“To Build a Fire” Character Analysis: The Man With a Plan
In “To Build a Fire” by Jack London, the main character, also known as “the man”, is the protagonist. The protagonist is “the central character in a literary work and the character who initiates the main action of the story.” (Kennedy 2080) The man is a dynamic character whose lack of instinct, thoughtlessness and determination leads him to his own death.
In the story, the man is traveling with a dog. The dog is somewhat a companion, but for the most part it only views the man as a fire and food provider. The only item the man brings with him is his lunch wrapped in a handkerchief. His ultimate goal is to reach a camp where “the boys“ are. At the beginning of the story, London describes the man as, “ without imagination.” and “quick and alert in the things of life, but only in the things, and not the significances.” (London 115) This leads the reader to believe that he thinks about the perils he will have to overcome in his journey to camp, but does not think about how they will come or what his actions will do to provoke them. For example, when the man built his first fire, he built it under a spruce tree. He knew it was easier to pull the twigs from the tree and put them in the fire if it was right underneath, but he did not clearly think of what he was doing. “Each time he had pulled a twig he had communicated a slight agitation to the tree, an agitation sufficient to bring about the disaster.”(London 120) The agitation eventually caused the snow piled up on the tree to collapse right on the fire underneath. The man seemed confident that he would not face too much danger. He did not think about the weakness of human beings compared to the strength of nature. Instead, he believe that all he needed in order to live was to “keep his head”.(London 119)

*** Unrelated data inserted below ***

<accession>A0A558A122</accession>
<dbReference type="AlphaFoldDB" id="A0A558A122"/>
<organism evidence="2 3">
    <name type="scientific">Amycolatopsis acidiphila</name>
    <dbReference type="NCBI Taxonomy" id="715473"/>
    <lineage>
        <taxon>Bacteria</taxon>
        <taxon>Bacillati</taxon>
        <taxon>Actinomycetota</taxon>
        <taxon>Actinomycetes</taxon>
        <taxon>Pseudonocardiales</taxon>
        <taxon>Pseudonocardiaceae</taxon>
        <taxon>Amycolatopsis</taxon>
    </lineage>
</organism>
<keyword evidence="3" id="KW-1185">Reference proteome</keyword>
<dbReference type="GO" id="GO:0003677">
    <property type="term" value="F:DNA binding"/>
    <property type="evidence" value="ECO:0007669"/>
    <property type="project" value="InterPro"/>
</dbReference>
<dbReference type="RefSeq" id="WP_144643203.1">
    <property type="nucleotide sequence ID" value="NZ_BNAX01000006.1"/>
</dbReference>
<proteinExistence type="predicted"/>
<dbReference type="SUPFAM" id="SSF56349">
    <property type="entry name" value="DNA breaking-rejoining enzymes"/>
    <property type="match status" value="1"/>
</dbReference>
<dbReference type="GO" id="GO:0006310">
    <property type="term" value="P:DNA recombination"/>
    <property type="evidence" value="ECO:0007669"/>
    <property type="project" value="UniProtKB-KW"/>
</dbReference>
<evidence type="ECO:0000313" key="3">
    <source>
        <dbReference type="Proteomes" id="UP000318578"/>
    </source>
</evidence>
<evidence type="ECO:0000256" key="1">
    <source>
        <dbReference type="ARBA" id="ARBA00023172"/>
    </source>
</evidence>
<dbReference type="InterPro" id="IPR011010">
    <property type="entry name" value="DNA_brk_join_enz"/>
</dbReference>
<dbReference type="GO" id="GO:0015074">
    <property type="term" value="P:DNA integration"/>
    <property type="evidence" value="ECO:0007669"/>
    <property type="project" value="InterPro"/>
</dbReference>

As the story progresses, panic and uncertainty seems to creep up in his mind. “And all the time, in his consciousness, was the knowledge that...
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